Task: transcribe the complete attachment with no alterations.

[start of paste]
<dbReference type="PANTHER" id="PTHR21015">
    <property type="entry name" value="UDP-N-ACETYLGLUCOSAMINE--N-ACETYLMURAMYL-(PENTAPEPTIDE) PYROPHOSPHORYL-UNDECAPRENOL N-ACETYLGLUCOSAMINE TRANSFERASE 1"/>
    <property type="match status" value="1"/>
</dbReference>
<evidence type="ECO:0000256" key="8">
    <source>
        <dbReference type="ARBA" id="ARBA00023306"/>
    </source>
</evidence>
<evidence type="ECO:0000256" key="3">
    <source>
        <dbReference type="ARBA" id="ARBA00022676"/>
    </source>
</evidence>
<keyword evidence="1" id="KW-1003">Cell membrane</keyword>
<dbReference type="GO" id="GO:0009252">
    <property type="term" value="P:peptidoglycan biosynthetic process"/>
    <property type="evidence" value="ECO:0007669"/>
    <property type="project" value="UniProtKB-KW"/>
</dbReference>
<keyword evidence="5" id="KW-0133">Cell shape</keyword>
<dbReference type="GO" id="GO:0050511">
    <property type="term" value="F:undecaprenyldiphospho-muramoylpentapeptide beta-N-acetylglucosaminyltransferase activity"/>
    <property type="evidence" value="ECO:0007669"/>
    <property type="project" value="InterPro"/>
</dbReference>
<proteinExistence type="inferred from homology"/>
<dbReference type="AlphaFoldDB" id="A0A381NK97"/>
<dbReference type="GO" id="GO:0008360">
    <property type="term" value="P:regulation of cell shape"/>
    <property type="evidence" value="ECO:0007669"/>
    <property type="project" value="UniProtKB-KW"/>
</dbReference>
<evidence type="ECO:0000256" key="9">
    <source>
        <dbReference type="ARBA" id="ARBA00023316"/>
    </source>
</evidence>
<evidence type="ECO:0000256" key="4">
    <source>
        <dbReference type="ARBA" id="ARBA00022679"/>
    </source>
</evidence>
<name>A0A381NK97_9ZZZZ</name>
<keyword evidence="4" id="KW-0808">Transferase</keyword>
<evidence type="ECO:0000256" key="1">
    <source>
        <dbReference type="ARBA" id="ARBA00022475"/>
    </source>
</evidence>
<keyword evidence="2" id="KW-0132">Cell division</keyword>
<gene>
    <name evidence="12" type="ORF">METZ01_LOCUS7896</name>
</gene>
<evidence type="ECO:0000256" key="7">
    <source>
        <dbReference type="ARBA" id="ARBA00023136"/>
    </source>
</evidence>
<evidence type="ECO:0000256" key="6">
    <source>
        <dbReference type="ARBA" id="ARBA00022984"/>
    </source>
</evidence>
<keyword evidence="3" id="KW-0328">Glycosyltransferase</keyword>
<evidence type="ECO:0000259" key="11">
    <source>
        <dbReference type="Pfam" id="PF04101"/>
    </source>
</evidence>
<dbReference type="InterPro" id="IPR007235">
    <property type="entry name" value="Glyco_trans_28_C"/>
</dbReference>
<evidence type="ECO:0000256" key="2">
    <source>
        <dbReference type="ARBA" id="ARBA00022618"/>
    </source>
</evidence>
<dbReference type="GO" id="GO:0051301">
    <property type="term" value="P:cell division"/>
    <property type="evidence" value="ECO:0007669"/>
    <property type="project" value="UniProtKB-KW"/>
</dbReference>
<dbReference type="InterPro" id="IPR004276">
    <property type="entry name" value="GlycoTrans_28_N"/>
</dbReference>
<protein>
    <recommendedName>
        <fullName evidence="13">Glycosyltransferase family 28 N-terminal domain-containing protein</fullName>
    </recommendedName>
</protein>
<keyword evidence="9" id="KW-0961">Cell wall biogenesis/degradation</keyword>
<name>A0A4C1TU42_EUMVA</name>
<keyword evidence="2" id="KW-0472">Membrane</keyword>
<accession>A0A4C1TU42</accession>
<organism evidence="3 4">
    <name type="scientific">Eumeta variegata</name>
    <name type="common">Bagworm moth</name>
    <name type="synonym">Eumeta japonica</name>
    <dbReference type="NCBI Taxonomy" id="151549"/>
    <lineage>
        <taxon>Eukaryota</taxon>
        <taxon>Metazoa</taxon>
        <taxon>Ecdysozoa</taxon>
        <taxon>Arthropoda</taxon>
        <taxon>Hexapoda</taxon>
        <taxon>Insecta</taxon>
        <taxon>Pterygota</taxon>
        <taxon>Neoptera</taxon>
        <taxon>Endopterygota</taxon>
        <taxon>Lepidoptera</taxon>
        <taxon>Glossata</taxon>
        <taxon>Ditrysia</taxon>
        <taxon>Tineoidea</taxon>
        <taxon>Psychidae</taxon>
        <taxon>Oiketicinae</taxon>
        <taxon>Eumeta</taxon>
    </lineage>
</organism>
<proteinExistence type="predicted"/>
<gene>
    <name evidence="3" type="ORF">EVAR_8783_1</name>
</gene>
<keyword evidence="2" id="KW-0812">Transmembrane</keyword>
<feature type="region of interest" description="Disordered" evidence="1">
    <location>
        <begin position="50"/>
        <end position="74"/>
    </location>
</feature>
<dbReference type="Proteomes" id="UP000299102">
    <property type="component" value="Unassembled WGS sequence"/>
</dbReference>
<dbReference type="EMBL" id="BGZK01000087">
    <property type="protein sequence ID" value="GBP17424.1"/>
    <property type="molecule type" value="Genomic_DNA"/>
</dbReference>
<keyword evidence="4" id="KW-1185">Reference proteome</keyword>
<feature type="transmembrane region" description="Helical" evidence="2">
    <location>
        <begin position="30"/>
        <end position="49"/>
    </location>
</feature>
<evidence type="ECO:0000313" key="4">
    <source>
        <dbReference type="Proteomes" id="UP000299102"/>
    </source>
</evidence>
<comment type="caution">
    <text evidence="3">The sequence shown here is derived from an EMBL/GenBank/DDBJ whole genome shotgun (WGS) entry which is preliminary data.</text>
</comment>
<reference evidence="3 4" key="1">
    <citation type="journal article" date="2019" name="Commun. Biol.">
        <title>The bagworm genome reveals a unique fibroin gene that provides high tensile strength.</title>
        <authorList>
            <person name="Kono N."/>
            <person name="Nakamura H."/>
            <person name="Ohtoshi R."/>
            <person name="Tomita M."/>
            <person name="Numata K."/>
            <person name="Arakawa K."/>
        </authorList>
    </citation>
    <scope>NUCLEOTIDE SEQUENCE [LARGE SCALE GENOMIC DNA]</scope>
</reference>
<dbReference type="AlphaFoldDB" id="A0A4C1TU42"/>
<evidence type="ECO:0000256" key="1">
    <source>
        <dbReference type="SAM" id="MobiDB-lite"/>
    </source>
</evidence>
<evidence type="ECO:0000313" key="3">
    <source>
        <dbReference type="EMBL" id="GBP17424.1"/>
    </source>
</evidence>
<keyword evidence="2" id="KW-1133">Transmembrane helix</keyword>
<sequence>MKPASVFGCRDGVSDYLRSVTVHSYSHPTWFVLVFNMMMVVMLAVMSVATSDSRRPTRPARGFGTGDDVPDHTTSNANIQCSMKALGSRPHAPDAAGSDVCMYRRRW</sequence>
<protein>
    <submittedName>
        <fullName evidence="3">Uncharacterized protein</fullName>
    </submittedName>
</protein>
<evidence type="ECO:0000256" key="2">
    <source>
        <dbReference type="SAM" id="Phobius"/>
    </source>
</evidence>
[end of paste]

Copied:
<dbReference type="PANTHER" id="PTHR21015">
    <property type="entry name" value="UDP-N-ACETYLGLUCOSAMINE--N-ACETYLMURAMYL-(PENTAPEPTIDE) PYROPHOSPHORYL-UNDECAPRENOL N-ACETYLGLUCOSAMINE TRANSFERASE 1"/>
    <property type="match status" value="1"/>
</dbReference>
<evidence type="ECO:0000256" key="8">
    <source>
        <dbReference type="ARBA" id="ARBA00023306"/>
    </source>
</evidence>
<evidence type="ECO:0000256" key="3">
    <source>
        <dbReference type="ARBA" id="ARBA00022676"/>
    </source>
</evidence>
<keyword evidence="1" id="KW-1003">Cell membrane</keyword>
<dbReference type="GO" id="GO:0009252">
    <property type="term" value="P:peptidoglycan biosynthetic process"/>
    <property type="evidence" value="ECO:0007669"/>
    <property type="project" value="UniProtKB-KW"/>
</dbReference>
<keyword evidence="5" id="KW-0133">Cell shape</keyword>
<dbReference type="GO" id="GO:0050511">
    <property type="term" value="F:undecaprenyldiphospho-muramoylpentapeptide beta-N-acetylglucosaminyltransferase activity"/>
    <property type="evidence" value="ECO:0007669"/>
    <property type="project" value="InterPro"/>
</dbReference>
<proteinExistence type="inferred from homology"/>
<dbReference type="AlphaFoldDB" id="A0A381NK97"/>
<dbReference type="GO" id="GO:0008360">
    <property type="term" value="P:regulation of cell shape"/>
    <property type="evidence" value="ECO:0007669"/>
    <property type="project" value="UniProtKB-KW"/>
</dbReference>
<evidence type="ECO:0000256" key="9">
    <source>
        <dbReference type="ARBA" id="ARBA00023316"/>
    </source>
</evidence>
<evidence type="ECO:0000256" key="4">
    <source>
        <dbReference type="ARBA" id="ARBA00022679"/>
    </source>
</evidence>
<name>A0A381NK97_9ZZZZ</name>
<keyword evidence="4" id="KW-0808">Transferase</keyword>
<evidence type="ECO:0000256" key="1">
    <source>
        <dbReference type="ARBA" id="ARBA00022475"/>
    </source>
</evidence>
<keyword evidence="2" id="KW-0132">Cell division</keyword>
<gene>
    <name evidence="12" type="ORF">METZ01_LOCUS7896</name>
</gene>
<evidence type="ECO:0000256" key="7">
    <source>
        <dbReference type="ARBA" id="ARBA00023136"/>
    </source>
</evidence>
<evidence type="ECO:0000256" key="6">
    <source>
        <dbReference type="ARBA" id="ARBA00022984"/>
    </source>
</evidence>
<keyword evidence="3" id="KW-0328">Glycosyltransferase</keyword>
<evidence type="ECO:0000259" key="11">
    <source>
        <dbReference type="Pfam" id="PF04101"/>
    </source>
</evidence>
<dbReference type="InterPro" id="IPR007235">
    <property type="entry name" value="Glyco_trans_28_C"/>
</dbReference>
<evidence type="ECO:0000256" key="2">
    <source>
        <dbReference type="ARBA" id="ARBA00022618"/>
    </source>
</evidence>
<dbReference type="GO" id="GO:0051301">
    <property type="term" value="P:cell division"/>
    <property type="evidence" value="ECO:0007669"/>
    <property type="project" value="UniProtKB-KW"/>
</dbReference>
<dbReference type="InterPro" id="IPR004276">
    <property type="entry name" value="GlycoTrans_28_N"/>
</dbReference>
<protein>
    <recommendedName>
        <fullName evidence="13">Glycosyltransferase family 28 N-terminal domain-containing protein</fullName>
    </recommendedName>
</protein>
<keyword evidence="9" id="KW-0961">Cell wall biogenesis/degradation</keyword>
<name>A0A4C1TU42_EUMVA</name>
<keyword evidence="2" id="KW-0472">Membrane</keyword>
<accession>A0A4C1TU42</accession>
<organism evidence="3 4">
    <name type="scientific">Eumeta variegata</name>
    <name type="common">Bagworm moth</name>
    <name type="synonym">Eumeta japonica</name>
    <dbReference type="NCBI Taxonomy" id="151549"/>
    <lineage>
        <taxon>Eukaryota</taxon>
        <taxon>Metazoa</taxon>
        <taxon>Ecdysozoa</taxon>
        <taxon>Arthropoda</taxon>
        <taxon>Hexapoda</taxon>
        <taxon>Insecta</taxon>
        <taxon>Pterygota</taxon>
        <taxon>Neoptera</taxon>
        <taxon>Endopterygota</taxon>
        <taxon>Lepidoptera</taxon>
        <taxon>Glossata</taxon>
        <taxon>Ditrysia</taxon>
        <taxon>Tineoidea</taxon>
        <taxon>Psychidae</taxon>
        <taxon>Oiketicinae</taxon>
        <taxon>Eumeta</taxon>
    </lineage>
</organism>
<proteinExistence type="predicted"/>
<gene>
    <name evidence="3" type="ORF">EVAR_8783_1</name>
</gene>
<keyword evidence="2" id="KW-0812">Transmembrane</keyword>
<feature type="region of interest" description="Disordered" evidence="1">
    <location>
        <begin position="50"/>
        <end position="74"/>
    </location>
</feature>
<dbReference type="Proteomes" id="UP000299102">
    <property type="component" value="Unassembled WGS sequence"/>
</dbReference>
<dbReference type="EMBL" id="BGZK01000087">
    <property type="protein sequence ID" value="GBP17424.1"/>
    <property type="molecule type" value="Genomic_DNA"/>
</dbReference>
<keyword evidence="4" id="KW-1185">Reference proteome</keyword>
<feature type="transmembrane region" description="Helical" evidence="2">
    <location>
        <begin position="30"/>
        <end position="49"/>
    </location>
</feature>
<evidence type="ECO:0000313" key="4">
    <source>
        <dbReference type="Proteomes" id="UP000299102"/>
    </source>
</evidence>
<comment type="caution">
    <text evidence="3">The sequence shown here is derived from an EMBL/GenBank/DDBJ whole genome shotgun (WGS) entry which is preliminary data.</text>
</comment>
<reference evidence="3 4" key="1">
    <citation type="journal article" date="2019" name="Commun. Biol.">
        <title>The bagworm genome reveals a unique fibroin gene that provides high tensile strength.</title>
        <authorList>
            <person name="Kono N."/>
            <person name="Nakamura H."/>
            <person name="Ohtoshi R."/>
            <person name="Tomita M."/>
            <person name="Numata K."/>
            <person name="Arakawa K."/>
        </authorList>
    </citation>
    <scope>NUCLEOTIDE SEQUENCE [LARGE SCALE GENOMIC DNA]</scope>
</reference>
<dbReference type="AlphaFoldDB" id="A0A4C1TU42"/>
<evidence type="ECO:0000256" key="1">
    <source>
        <dbReference type="SAM" id="MobiDB-lite"/>
    </source>
</evidence>
<evidence type="ECO:0000313" key="3">
    <source>
        <dbReference type="EMBL" id="GBP17424.1"/>
    </source>
</evidence>
<keyword evidence="2" id="KW-1133">Transmembrane helix</keyword>
<sequence>MKPASVFGCRDGVSDYLRSVTVHSYSHPTWFVLVFNMMMVVMLAVMSVATSDSRRPTRPARGFGTGDDVPDHTTSNANIQCSMKALGSRPHAPDAAGSDVCMYRRRW</sequence>
<protein>
    <submittedName>
        <fullName evidence="3">Uncharacterized protein</fullName>
    </submittedName>
</protein>
<evidence type="ECO:0000256" key="2">
    <source>
        <dbReference type="SAM" id="Phobius"/>
    </source>
</evidence>